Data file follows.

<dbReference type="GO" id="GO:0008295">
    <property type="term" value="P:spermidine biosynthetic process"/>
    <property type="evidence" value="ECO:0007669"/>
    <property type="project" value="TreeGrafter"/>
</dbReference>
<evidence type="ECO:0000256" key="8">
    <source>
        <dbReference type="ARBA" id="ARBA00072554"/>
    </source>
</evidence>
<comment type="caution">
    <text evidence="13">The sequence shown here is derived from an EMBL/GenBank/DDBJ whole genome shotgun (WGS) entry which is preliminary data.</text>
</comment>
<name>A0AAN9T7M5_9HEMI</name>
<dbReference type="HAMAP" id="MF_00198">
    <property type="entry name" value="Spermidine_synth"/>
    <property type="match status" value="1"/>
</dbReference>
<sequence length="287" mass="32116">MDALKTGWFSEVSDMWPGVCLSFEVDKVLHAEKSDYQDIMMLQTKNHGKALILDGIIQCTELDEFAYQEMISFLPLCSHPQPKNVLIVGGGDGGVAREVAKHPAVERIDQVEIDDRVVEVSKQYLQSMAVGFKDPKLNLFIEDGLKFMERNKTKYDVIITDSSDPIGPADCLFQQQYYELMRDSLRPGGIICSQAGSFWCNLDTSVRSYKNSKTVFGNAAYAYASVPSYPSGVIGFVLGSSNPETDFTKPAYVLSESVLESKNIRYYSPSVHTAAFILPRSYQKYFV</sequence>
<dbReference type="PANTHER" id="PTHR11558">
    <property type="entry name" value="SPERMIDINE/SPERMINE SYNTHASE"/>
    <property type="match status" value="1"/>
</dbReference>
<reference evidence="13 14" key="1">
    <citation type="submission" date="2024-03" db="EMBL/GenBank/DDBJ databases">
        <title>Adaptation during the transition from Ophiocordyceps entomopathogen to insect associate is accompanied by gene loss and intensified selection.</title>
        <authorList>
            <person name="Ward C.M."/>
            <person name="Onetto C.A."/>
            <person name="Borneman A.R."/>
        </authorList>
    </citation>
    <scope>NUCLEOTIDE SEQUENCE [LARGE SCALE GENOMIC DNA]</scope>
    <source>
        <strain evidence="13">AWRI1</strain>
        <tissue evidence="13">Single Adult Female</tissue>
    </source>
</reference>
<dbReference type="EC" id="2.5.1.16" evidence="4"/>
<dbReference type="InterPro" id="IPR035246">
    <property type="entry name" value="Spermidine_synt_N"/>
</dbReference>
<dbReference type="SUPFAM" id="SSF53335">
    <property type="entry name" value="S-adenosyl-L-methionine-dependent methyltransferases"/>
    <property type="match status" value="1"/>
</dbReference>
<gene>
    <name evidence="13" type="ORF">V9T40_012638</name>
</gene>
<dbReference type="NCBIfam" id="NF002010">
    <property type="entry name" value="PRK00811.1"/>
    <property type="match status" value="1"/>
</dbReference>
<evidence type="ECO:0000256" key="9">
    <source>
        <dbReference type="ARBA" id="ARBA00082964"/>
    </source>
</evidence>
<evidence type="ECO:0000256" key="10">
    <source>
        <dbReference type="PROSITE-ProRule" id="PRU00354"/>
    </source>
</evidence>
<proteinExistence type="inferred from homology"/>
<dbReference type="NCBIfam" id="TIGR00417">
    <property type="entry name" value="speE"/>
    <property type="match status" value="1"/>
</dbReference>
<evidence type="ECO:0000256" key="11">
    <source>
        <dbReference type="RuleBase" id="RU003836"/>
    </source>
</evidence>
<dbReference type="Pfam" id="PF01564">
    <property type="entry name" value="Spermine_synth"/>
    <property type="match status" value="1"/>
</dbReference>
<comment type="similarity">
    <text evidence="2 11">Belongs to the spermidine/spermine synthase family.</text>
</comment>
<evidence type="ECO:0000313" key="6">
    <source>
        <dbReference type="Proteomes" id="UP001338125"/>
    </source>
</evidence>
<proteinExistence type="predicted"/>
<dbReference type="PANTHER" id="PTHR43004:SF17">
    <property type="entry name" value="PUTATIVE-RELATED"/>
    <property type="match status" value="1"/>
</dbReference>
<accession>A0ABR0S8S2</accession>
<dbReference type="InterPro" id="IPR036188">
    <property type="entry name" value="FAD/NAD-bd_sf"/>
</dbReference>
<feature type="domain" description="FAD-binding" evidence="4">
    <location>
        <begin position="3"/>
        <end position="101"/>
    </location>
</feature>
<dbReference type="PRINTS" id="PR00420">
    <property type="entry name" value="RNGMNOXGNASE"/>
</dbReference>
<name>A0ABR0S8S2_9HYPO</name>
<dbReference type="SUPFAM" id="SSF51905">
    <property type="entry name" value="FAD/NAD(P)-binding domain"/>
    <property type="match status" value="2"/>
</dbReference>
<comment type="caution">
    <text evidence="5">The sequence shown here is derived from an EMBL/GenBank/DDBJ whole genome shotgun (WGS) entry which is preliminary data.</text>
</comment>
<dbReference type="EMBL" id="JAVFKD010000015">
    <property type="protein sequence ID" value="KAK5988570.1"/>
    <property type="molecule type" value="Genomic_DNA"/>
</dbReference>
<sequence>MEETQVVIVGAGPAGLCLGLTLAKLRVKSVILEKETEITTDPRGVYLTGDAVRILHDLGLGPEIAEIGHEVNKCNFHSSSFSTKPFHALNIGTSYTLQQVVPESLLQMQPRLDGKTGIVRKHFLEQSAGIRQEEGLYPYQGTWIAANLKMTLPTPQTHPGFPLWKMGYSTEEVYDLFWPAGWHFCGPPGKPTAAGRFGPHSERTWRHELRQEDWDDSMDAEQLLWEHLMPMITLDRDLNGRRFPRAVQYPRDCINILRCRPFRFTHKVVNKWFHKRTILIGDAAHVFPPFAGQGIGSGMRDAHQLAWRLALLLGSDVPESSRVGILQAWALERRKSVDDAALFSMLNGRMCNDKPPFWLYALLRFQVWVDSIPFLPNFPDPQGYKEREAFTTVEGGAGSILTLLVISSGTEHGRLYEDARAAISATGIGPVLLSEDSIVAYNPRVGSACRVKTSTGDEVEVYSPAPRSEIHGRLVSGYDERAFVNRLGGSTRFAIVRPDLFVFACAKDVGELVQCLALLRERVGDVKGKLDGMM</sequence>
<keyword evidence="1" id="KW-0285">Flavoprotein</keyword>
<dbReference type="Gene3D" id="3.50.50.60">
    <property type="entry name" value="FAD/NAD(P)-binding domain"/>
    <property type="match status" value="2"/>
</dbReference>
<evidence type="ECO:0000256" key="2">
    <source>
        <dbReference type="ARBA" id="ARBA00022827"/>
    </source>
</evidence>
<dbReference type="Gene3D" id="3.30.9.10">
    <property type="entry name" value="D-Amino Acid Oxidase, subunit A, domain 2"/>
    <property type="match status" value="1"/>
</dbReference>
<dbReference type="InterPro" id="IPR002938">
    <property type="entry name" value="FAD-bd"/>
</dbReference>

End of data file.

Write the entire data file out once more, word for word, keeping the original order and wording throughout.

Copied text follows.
<dbReference type="GO" id="GO:0008295">
    <property type="term" value="P:spermidine biosynthetic process"/>
    <property type="evidence" value="ECO:0007669"/>
    <property type="project" value="TreeGrafter"/>
</dbReference>
<evidence type="ECO:0000256" key="8">
    <source>
        <dbReference type="ARBA" id="ARBA00072554"/>
    </source>
</evidence>
<comment type="caution">
    <text evidence="13">The sequence shown here is derived from an EMBL/GenBank/DDBJ whole genome shotgun (WGS) entry which is preliminary data.</text>
</comment>
<name>A0AAN9T7M5_9HEMI</name>
<dbReference type="HAMAP" id="MF_00198">
    <property type="entry name" value="Spermidine_synth"/>
    <property type="match status" value="1"/>
</dbReference>
<sequence length="287" mass="32116">MDALKTGWFSEVSDMWPGVCLSFEVDKVLHAEKSDYQDIMMLQTKNHGKALILDGIIQCTELDEFAYQEMISFLPLCSHPQPKNVLIVGGGDGGVAREVAKHPAVERIDQVEIDDRVVEVSKQYLQSMAVGFKDPKLNLFIEDGLKFMERNKTKYDVIITDSSDPIGPADCLFQQQYYELMRDSLRPGGIICSQAGSFWCNLDTSVRSYKNSKTVFGNAAYAYASVPSYPSGVIGFVLGSSNPETDFTKPAYVLSESVLESKNIRYYSPSVHTAAFILPRSYQKYFV</sequence>
<dbReference type="PANTHER" id="PTHR11558">
    <property type="entry name" value="SPERMIDINE/SPERMINE SYNTHASE"/>
    <property type="match status" value="1"/>
</dbReference>
<reference evidence="13 14" key="1">
    <citation type="submission" date="2024-03" db="EMBL/GenBank/DDBJ databases">
        <title>Adaptation during the transition from Ophiocordyceps entomopathogen to insect associate is accompanied by gene loss and intensified selection.</title>
        <authorList>
            <person name="Ward C.M."/>
            <person name="Onetto C.A."/>
            <person name="Borneman A.R."/>
        </authorList>
    </citation>
    <scope>NUCLEOTIDE SEQUENCE [LARGE SCALE GENOMIC DNA]</scope>
    <source>
        <strain evidence="13">AWRI1</strain>
        <tissue evidence="13">Single Adult Female</tissue>
    </source>
</reference>
<dbReference type="EC" id="2.5.1.16" evidence="4"/>
<dbReference type="InterPro" id="IPR035246">
    <property type="entry name" value="Spermidine_synt_N"/>
</dbReference>
<dbReference type="SUPFAM" id="SSF53335">
    <property type="entry name" value="S-adenosyl-L-methionine-dependent methyltransferases"/>
    <property type="match status" value="1"/>
</dbReference>
<gene>
    <name evidence="13" type="ORF">V9T40_012638</name>
</gene>
<dbReference type="NCBIfam" id="NF002010">
    <property type="entry name" value="PRK00811.1"/>
    <property type="match status" value="1"/>
</dbReference>
<evidence type="ECO:0000256" key="9">
    <source>
        <dbReference type="ARBA" id="ARBA00082964"/>
    </source>
</evidence>
<evidence type="ECO:0000256" key="10">
    <source>
        <dbReference type="PROSITE-ProRule" id="PRU00354"/>
    </source>
</evidence>
<proteinExistence type="inferred from homology"/>
<dbReference type="NCBIfam" id="TIGR00417">
    <property type="entry name" value="speE"/>
    <property type="match status" value="1"/>
</dbReference>
<evidence type="ECO:0000256" key="11">
    <source>
        <dbReference type="RuleBase" id="RU003836"/>
    </source>
</evidence>
<dbReference type="Pfam" id="PF01564">
    <property type="entry name" value="Spermine_synth"/>
    <property type="match status" value="1"/>
</dbReference>
<comment type="similarity">
    <text evidence="2 11">Belongs to the spermidine/spermine synthase family.</text>
</comment>
<evidence type="ECO:0000313" key="6">
    <source>
        <dbReference type="Proteomes" id="UP001338125"/>
    </source>
</evidence>
<proteinExistence type="predicted"/>
<dbReference type="PANTHER" id="PTHR43004:SF17">
    <property type="entry name" value="PUTATIVE-RELATED"/>
    <property type="match status" value="1"/>
</dbReference>
<accession>A0ABR0S8S2</accession>
<dbReference type="InterPro" id="IPR036188">
    <property type="entry name" value="FAD/NAD-bd_sf"/>
</dbReference>
<feature type="domain" description="FAD-binding" evidence="4">
    <location>
        <begin position="3"/>
        <end position="101"/>
    </location>
</feature>
<dbReference type="PRINTS" id="PR00420">
    <property type="entry name" value="RNGMNOXGNASE"/>
</dbReference>
<name>A0ABR0S8S2_9HYPO</name>
<dbReference type="SUPFAM" id="SSF51905">
    <property type="entry name" value="FAD/NAD(P)-binding domain"/>
    <property type="match status" value="2"/>
</dbReference>
<comment type="caution">
    <text evidence="5">The sequence shown here is derived from an EMBL/GenBank/DDBJ whole genome shotgun (WGS) entry which is preliminary data.</text>
</comment>
<dbReference type="EMBL" id="JAVFKD010000015">
    <property type="protein sequence ID" value="KAK5988570.1"/>
    <property type="molecule type" value="Genomic_DNA"/>
</dbReference>
<sequence>MEETQVVIVGAGPAGLCLGLTLAKLRVKSVILEKETEITTDPRGVYLTGDAVRILHDLGLGPEIAEIGHEVNKCNFHSSSFSTKPFHALNIGTSYTLQQVVPESLLQMQPRLDGKTGIVRKHFLEQSAGIRQEEGLYPYQGTWIAANLKMTLPTPQTHPGFPLWKMGYSTEEVYDLFWPAGWHFCGPPGKPTAAGRFGPHSERTWRHELRQEDWDDSMDAEQLLWEHLMPMITLDRDLNGRRFPRAVQYPRDCINILRCRPFRFTHKVVNKWFHKRTILIGDAAHVFPPFAGQGIGSGMRDAHQLAWRLALLLGSDVPESSRVGILQAWALERRKSVDDAALFSMLNGRMCNDKPPFWLYALLRFQVWVDSIPFLPNFPDPQGYKEREAFTTVEGGAGSILTLLVISSGTEHGRLYEDARAAISATGIGPVLLSEDSIVAYNPRVGSACRVKTSTGDEVEVYSPAPRSEIHGRLVSGYDERAFVNRLGGSTRFAIVRPDLFVFACAKDVGELVQCLALLRERVGDVKGKLDGMM</sequence>
<keyword evidence="1" id="KW-0285">Flavoprotein</keyword>
<dbReference type="Gene3D" id="3.50.50.60">
    <property type="entry name" value="FAD/NAD(P)-binding domain"/>
    <property type="match status" value="2"/>
</dbReference>
<evidence type="ECO:0000256" key="2">
    <source>
        <dbReference type="ARBA" id="ARBA00022827"/>
    </source>
</evidence>
<dbReference type="Gene3D" id="3.30.9.10">
    <property type="entry name" value="D-Amino Acid Oxidase, subunit A, domain 2"/>
    <property type="match status" value="1"/>
</dbReference>
<dbReference type="InterPro" id="IPR002938">
    <property type="entry name" value="FAD-bd"/>
</dbReference>